In another embodiment of the invention shown in FIG. 5, the shell 1 is provided with a pre-oriented (angled) hole provided with an internal shoulder 9 for retaining the ring 3 inside the hole. This shoulder, housed in the bottom of the bore of the shell 1, retains the ring 3, 3′ during the compression phase of the shell on the bone.

The method of installation of one such device is the following. It consists of introducing the screw 4 into the ring 3, the latter already disposed in the hole 2 of the shell 1. After threaded screw 4 is driven to its final position then ring 3, 3′ is rotationally driven to ensure, by constriction of the ring 3, 3′, immobilization of the screw in the hole 2. Thus the engagement of the high points of ring 3, 3′ engage the sides of aperture 2 and deforms inwardly to lock the screw.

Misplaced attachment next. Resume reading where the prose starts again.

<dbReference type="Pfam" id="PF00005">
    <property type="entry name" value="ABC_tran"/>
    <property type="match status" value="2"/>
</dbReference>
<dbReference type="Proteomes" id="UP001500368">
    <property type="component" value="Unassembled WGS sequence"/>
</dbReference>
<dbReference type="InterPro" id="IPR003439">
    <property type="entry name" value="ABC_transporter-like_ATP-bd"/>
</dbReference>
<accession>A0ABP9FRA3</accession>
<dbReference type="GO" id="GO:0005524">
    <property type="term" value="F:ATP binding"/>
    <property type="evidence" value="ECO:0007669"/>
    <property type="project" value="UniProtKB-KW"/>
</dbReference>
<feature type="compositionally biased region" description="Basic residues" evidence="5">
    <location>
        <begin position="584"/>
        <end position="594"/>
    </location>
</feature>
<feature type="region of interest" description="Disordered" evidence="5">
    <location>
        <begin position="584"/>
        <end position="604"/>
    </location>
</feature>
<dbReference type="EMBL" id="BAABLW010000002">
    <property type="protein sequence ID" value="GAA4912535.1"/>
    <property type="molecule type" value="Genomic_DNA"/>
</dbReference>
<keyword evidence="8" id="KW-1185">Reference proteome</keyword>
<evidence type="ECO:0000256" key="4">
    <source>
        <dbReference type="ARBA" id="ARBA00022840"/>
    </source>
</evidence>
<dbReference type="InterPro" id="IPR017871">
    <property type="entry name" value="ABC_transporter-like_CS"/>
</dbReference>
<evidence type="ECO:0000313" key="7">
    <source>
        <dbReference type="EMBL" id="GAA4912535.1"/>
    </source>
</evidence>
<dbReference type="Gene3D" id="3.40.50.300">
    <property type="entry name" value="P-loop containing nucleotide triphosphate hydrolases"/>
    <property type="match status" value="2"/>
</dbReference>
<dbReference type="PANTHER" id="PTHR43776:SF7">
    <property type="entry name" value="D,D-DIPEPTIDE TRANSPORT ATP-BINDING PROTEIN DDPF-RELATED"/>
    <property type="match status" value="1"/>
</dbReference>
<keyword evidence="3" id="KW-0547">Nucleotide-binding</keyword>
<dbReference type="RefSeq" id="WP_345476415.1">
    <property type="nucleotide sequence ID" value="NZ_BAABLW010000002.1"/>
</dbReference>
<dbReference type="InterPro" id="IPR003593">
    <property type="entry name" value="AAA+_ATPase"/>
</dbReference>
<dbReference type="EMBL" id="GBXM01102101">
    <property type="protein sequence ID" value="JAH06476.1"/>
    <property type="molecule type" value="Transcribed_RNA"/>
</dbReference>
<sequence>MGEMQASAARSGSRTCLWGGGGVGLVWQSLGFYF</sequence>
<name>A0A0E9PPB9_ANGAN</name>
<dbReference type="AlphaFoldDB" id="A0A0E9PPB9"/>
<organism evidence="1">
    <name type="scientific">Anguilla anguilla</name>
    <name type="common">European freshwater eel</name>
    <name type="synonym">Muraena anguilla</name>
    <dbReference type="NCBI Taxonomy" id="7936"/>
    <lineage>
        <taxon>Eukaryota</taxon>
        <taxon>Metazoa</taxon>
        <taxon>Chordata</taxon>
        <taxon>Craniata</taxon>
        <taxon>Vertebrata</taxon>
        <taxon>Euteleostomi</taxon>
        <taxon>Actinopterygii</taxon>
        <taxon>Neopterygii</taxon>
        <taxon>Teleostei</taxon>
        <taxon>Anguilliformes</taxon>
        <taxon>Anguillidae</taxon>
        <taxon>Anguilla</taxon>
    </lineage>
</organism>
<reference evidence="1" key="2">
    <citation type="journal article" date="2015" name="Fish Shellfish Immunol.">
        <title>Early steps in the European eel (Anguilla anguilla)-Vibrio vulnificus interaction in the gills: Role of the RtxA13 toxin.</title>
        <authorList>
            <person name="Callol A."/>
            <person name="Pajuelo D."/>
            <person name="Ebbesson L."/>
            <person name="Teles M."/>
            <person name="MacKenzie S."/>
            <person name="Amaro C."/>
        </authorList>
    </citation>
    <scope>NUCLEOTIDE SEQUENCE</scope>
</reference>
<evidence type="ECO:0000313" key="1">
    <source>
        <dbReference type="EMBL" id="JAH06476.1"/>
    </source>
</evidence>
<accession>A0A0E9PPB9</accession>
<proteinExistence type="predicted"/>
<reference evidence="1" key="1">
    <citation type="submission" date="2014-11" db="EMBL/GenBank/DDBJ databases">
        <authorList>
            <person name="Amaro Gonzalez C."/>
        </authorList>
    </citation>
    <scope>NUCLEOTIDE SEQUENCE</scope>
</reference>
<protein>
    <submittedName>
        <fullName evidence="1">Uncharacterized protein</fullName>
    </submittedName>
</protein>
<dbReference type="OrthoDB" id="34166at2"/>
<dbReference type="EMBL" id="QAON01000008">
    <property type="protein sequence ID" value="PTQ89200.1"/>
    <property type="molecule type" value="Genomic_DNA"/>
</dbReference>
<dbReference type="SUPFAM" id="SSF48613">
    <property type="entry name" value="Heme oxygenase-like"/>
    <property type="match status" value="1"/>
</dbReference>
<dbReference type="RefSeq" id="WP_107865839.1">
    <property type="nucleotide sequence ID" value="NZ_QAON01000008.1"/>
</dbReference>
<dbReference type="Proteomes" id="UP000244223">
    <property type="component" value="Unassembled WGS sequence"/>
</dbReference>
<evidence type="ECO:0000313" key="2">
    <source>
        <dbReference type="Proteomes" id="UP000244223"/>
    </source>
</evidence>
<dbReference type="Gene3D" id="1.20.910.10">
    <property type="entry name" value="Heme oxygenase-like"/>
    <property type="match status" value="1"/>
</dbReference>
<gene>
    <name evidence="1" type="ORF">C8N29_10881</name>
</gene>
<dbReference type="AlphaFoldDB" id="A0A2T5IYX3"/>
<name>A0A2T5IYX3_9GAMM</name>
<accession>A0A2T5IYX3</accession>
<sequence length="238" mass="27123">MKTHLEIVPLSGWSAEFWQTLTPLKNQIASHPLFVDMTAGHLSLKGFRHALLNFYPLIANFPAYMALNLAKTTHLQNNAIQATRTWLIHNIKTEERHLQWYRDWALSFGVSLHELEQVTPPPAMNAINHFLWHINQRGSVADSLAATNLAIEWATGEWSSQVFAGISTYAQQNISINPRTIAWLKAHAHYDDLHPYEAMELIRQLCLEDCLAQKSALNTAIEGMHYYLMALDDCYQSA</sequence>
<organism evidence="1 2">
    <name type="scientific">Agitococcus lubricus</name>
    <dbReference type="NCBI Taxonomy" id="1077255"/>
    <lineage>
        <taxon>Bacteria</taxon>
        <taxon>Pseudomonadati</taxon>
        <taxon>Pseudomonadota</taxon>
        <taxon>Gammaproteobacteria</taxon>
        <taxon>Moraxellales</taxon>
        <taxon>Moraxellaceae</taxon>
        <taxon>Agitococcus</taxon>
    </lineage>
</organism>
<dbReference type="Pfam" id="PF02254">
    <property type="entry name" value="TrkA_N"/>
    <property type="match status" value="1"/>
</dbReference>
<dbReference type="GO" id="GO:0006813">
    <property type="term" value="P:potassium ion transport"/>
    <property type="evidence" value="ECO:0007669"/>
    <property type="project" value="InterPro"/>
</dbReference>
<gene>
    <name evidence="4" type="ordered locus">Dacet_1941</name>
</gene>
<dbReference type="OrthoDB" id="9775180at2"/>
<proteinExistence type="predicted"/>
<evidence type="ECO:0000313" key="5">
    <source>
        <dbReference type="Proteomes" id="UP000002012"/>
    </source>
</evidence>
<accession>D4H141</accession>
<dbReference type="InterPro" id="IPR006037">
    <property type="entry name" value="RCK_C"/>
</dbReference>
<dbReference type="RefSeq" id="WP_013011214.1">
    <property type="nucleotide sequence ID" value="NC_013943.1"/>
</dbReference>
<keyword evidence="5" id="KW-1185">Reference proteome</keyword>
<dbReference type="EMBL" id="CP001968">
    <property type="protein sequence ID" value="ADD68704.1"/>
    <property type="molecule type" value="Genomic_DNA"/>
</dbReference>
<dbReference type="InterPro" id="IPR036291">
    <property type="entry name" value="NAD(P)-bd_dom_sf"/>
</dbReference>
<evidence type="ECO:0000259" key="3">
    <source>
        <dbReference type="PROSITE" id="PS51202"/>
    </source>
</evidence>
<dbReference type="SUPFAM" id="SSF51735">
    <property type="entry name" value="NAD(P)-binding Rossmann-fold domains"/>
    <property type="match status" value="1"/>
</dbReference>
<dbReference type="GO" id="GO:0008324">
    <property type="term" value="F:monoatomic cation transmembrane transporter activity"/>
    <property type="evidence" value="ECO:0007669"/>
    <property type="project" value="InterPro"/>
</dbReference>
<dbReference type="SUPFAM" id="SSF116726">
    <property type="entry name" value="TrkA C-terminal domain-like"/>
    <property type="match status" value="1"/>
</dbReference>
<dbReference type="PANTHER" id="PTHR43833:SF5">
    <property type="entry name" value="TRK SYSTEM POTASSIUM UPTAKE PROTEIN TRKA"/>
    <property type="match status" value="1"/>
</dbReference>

In a more detailed fashion, the phases of the installation of screw 4 are generally the following. The surgeon at first carries out a forming of the acetabular with a spherical reamer. The shell is then positioned on the bone. A drill guide is introduced into the ring housed inside the shell to allow orientation of the ring based on the orientation that surgeon wishes the screw 4 to have. The surgeon then proceeds with a drill using the drilling guide which allows positioning the axis of the threaded screw in the axis of the ring in such a way that the axis of the rod or screw and axis of the ring are absolutely coincident. The drilled depth is measured using a gauge. The screw is installed by rotational driving using a screwdriver. This screwing takes place until the mating of the shell on the bone. Shell 1 preferably has a plurality of holes each with a ring 3 for receiving a bone screw and the group of screws is installed. Once the group of screws is positioned, all the screws can then be locked to the plate 1 by tightening ring 3, 3′ which is tightened by rotationally driving each ring using a fitted tool such as a spanner wrench. A self-tapping screw can be utilized which eliminates the drilling step.